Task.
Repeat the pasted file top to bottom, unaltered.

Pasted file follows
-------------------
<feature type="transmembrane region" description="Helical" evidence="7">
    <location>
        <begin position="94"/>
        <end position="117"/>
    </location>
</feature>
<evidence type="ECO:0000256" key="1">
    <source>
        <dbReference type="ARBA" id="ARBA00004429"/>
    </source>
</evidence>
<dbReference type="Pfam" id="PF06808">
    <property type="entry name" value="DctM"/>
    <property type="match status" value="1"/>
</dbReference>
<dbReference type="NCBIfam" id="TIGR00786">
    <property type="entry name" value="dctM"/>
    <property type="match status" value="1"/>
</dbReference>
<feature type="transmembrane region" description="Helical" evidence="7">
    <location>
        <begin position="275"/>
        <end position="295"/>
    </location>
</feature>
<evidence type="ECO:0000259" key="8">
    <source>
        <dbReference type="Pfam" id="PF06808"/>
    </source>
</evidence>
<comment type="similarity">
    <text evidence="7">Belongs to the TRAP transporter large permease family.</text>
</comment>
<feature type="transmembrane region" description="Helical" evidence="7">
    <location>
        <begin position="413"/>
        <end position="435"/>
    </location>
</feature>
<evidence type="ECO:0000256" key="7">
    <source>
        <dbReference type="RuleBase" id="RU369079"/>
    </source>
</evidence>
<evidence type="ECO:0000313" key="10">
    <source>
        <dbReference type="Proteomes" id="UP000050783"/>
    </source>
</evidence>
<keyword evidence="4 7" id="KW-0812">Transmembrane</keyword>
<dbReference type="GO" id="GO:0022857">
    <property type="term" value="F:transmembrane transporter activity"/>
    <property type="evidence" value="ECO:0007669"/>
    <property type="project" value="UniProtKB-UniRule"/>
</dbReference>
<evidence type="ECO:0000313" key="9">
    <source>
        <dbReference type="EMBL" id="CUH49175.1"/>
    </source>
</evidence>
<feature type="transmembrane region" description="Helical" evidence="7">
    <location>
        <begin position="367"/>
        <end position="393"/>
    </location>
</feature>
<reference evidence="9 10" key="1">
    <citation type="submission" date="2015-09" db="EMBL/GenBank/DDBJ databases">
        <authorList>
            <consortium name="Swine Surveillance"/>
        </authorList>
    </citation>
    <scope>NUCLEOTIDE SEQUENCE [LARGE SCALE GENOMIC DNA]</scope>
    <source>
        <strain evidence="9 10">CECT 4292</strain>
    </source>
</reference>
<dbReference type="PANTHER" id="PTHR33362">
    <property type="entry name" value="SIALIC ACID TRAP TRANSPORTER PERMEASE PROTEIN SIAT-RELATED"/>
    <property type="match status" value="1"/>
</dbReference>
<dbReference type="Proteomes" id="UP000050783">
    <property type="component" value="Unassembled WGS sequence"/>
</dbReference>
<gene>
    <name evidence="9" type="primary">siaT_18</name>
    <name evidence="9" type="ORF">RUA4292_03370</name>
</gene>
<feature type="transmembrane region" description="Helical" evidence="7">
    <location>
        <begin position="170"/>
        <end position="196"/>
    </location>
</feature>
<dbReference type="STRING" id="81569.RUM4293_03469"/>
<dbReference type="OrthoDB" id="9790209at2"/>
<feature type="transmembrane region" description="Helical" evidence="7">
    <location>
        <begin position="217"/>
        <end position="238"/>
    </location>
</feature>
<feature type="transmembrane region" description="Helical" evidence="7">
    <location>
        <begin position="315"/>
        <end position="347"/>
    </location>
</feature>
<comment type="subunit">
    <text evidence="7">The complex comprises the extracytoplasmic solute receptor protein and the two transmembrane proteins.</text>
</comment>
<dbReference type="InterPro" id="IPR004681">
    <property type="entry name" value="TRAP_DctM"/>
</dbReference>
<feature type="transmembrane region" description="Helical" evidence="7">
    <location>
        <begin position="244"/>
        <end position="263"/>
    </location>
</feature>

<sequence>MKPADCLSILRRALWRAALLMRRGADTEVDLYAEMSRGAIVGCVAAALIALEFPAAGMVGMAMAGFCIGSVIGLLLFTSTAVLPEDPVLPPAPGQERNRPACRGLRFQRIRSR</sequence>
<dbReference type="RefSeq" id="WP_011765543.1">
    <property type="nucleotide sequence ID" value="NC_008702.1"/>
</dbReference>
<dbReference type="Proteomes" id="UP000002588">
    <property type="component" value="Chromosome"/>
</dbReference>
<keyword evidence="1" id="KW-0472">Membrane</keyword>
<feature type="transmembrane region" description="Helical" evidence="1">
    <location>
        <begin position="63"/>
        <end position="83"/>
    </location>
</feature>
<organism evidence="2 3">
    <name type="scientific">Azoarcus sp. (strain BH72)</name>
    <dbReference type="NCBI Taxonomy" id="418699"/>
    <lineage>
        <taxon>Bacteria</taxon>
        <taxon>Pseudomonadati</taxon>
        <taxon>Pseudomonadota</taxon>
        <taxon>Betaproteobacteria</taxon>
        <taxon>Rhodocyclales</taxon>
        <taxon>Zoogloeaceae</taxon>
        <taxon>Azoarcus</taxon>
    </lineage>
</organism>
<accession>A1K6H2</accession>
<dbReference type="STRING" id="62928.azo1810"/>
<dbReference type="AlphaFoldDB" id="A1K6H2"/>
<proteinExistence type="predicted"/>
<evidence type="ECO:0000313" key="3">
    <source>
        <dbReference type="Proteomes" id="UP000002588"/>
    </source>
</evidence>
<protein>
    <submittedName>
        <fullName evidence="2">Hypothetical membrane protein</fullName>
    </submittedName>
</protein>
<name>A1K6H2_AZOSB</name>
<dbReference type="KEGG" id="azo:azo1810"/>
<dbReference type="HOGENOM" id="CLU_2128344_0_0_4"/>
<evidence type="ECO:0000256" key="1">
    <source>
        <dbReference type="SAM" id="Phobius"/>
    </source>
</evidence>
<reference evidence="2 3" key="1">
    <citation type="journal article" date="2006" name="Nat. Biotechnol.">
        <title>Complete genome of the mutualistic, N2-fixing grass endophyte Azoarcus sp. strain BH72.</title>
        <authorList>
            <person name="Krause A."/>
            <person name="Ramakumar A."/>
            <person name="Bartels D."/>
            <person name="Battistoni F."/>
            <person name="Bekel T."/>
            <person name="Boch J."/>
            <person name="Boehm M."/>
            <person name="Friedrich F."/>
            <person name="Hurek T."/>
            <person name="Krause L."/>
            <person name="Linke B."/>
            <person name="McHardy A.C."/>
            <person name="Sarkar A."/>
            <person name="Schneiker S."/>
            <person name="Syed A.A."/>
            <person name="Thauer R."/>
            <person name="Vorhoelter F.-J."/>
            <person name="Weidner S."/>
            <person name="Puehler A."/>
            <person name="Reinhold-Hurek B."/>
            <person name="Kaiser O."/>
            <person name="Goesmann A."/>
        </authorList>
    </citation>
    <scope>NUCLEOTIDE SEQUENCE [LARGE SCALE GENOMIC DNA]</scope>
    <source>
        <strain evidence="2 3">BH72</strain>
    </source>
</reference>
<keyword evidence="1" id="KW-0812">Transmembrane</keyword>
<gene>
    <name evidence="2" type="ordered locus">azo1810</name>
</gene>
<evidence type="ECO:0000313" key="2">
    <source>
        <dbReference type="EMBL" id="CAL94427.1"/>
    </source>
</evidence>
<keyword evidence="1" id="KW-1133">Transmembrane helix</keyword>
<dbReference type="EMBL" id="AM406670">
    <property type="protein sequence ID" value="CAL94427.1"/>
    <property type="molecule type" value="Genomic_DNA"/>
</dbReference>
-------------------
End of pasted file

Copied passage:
<feature type="transmembrane region" description="Helical" evidence="7">
    <location>
        <begin position="94"/>
        <end position="117"/>
    </location>
</feature>
<evidence type="ECO:0000256" key="1">
    <source>
        <dbReference type="ARBA" id="ARBA00004429"/>
    </source>
</evidence>
<dbReference type="Pfam" id="PF06808">
    <property type="entry name" value="DctM"/>
    <property type="match status" value="1"/>
</dbReference>
<dbReference type="NCBIfam" id="TIGR00786">
    <property type="entry name" value="dctM"/>
    <property type="match status" value="1"/>
</dbReference>
<feature type="transmembrane region" description="Helical" evidence="7">
    <location>
        <begin position="275"/>
        <end position="295"/>
    </location>
</feature>
<evidence type="ECO:0000259" key="8">
    <source>
        <dbReference type="Pfam" id="PF06808"/>
    </source>
</evidence>
<comment type="similarity">
    <text evidence="7">Belongs to the TRAP transporter large permease family.</text>
</comment>
<feature type="transmembrane region" description="Helical" evidence="7">
    <location>
        <begin position="413"/>
        <end position="435"/>
    </location>
</feature>
<evidence type="ECO:0000256" key="7">
    <source>
        <dbReference type="RuleBase" id="RU369079"/>
    </source>
</evidence>
<evidence type="ECO:0000313" key="10">
    <source>
        <dbReference type="Proteomes" id="UP000050783"/>
    </source>
</evidence>
<keyword evidence="4 7" id="KW-0812">Transmembrane</keyword>
<dbReference type="GO" id="GO:0022857">
    <property type="term" value="F:transmembrane transporter activity"/>
    <property type="evidence" value="ECO:0007669"/>
    <property type="project" value="UniProtKB-UniRule"/>
</dbReference>
<evidence type="ECO:0000313" key="9">
    <source>
        <dbReference type="EMBL" id="CUH49175.1"/>
    </source>
</evidence>
<feature type="transmembrane region" description="Helical" evidence="7">
    <location>
        <begin position="367"/>
        <end position="393"/>
    </location>
</feature>
<reference evidence="9 10" key="1">
    <citation type="submission" date="2015-09" db="EMBL/GenBank/DDBJ databases">
        <authorList>
            <consortium name="Swine Surveillance"/>
        </authorList>
    </citation>
    <scope>NUCLEOTIDE SEQUENCE [LARGE SCALE GENOMIC DNA]</scope>
    <source>
        <strain evidence="9 10">CECT 4292</strain>
    </source>
</reference>
<dbReference type="PANTHER" id="PTHR33362">
    <property type="entry name" value="SIALIC ACID TRAP TRANSPORTER PERMEASE PROTEIN SIAT-RELATED"/>
    <property type="match status" value="1"/>
</dbReference>
<dbReference type="Proteomes" id="UP000050783">
    <property type="component" value="Unassembled WGS sequence"/>
</dbReference>
<gene>
    <name evidence="9" type="primary">siaT_18</name>
    <name evidence="9" type="ORF">RUA4292_03370</name>
</gene>
<feature type="transmembrane region" description="Helical" evidence="7">
    <location>
        <begin position="170"/>
        <end position="196"/>
    </location>
</feature>
<dbReference type="STRING" id="81569.RUM4293_03469"/>
<dbReference type="OrthoDB" id="9790209at2"/>
<feature type="transmembrane region" description="Helical" evidence="7">
    <location>
        <begin position="217"/>
        <end position="238"/>
    </location>
</feature>
<feature type="transmembrane region" description="Helical" evidence="7">
    <location>
        <begin position="315"/>
        <end position="347"/>
    </location>
</feature>
<comment type="subunit">
    <text evidence="7">The complex comprises the extracytoplasmic solute receptor protein and the two transmembrane proteins.</text>
</comment>
<dbReference type="InterPro" id="IPR004681">
    <property type="entry name" value="TRAP_DctM"/>
</dbReference>
<feature type="transmembrane region" description="Helical" evidence="7">
    <location>
        <begin position="244"/>
        <end position="263"/>
    </location>
</feature>

<sequence>MKPADCLSILRRALWRAALLMRRGADTEVDLYAEMSRGAIVGCVAAALIALEFPAAGMVGMAMAGFCIGSVIGLLLFTSTAVLPEDPVLPPAPGQERNRPACRGLRFQRIRSR</sequence>
<dbReference type="RefSeq" id="WP_011765543.1">
    <property type="nucleotide sequence ID" value="NC_008702.1"/>
</dbReference>
<dbReference type="Proteomes" id="UP000002588">
    <property type="component" value="Chromosome"/>
</dbReference>
<keyword evidence="1" id="KW-0472">Membrane</keyword>
<feature type="transmembrane region" description="Helical" evidence="1">
    <location>
        <begin position="63"/>
        <end position="83"/>
    </location>
</feature>
<organism evidence="2 3">
    <name type="scientific">Azoarcus sp. (strain BH72)</name>
    <dbReference type="NCBI Taxonomy" id="418699"/>
    <lineage>
        <taxon>Bacteria</taxon>
        <taxon>Pseudomonadati</taxon>
        <taxon>Pseudomonadota</taxon>
        <taxon>Betaproteobacteria</taxon>
        <taxon>Rhodocyclales</taxon>
        <taxon>Zoogloeaceae</taxon>
        <taxon>Azoarcus</taxon>
    </lineage>
</organism>
<accession>A1K6H2</accession>
<dbReference type="STRING" id="62928.azo1810"/>
<dbReference type="AlphaFoldDB" id="A1K6H2"/>
<proteinExistence type="predicted"/>
<evidence type="ECO:0000313" key="3">
    <source>
        <dbReference type="Proteomes" id="UP000002588"/>
    </source>
</evidence>
<protein>
    <submittedName>
        <fullName evidence="2">Hypothetical membrane protein</fullName>
    </submittedName>
</protein>
<name>A1K6H2_AZOSB</name>
<dbReference type="KEGG" id="azo:azo1810"/>
<dbReference type="HOGENOM" id="CLU_2128344_0_0_4"/>
<evidence type="ECO:0000256" key="1">
    <source>
        <dbReference type="SAM" id="Phobius"/>
    </source>
</evidence>
<reference evidence="2 3" key="1">
    <citation type="journal article" date="2006" name="Nat. Biotechnol.">
        <title>Complete genome of the mutualistic, N2-fixing grass endophyte Azoarcus sp. strain BH72.</title>
        <authorList>
            <person name="Krause A."/>
            <person name="Ramakumar A."/>
            <person name="Bartels D."/>
            <person name="Battistoni F."/>
            <person name="Bekel T."/>
            <person name="Boch J."/>
            <person name="Boehm M."/>
            <person name="Friedrich F."/>
            <person name="Hurek T."/>
            <person name="Krause L."/>
            <person name="Linke B."/>
            <person name="McHardy A.C."/>
            <person name="Sarkar A."/>
            <person name="Schneiker S."/>
            <person name="Syed A.A."/>
            <person name="Thauer R."/>
            <person name="Vorhoelter F.-J."/>
            <person name="Weidner S."/>
            <person name="Puehler A."/>
            <person name="Reinhold-Hurek B."/>
            <person name="Kaiser O."/>
            <person name="Goesmann A."/>
        </authorList>
    </citation>
    <scope>NUCLEOTIDE SEQUENCE [LARGE SCALE GENOMIC DNA]</scope>
    <source>
        <strain evidence="2 3">BH72</strain>
    </source>
</reference>
<keyword evidence="1" id="KW-0812">Transmembrane</keyword>
<gene>
    <name evidence="2" type="ordered locus">azo1810</name>
</gene>
<evidence type="ECO:0000313" key="2">
    <source>
        <dbReference type="EMBL" id="CAL94427.1"/>
    </source>
</evidence>
<keyword evidence="1" id="KW-1133">Transmembrane helix</keyword>
<dbReference type="EMBL" id="AM406670">
    <property type="protein sequence ID" value="CAL94427.1"/>
    <property type="molecule type" value="Genomic_DNA"/>
</dbReference>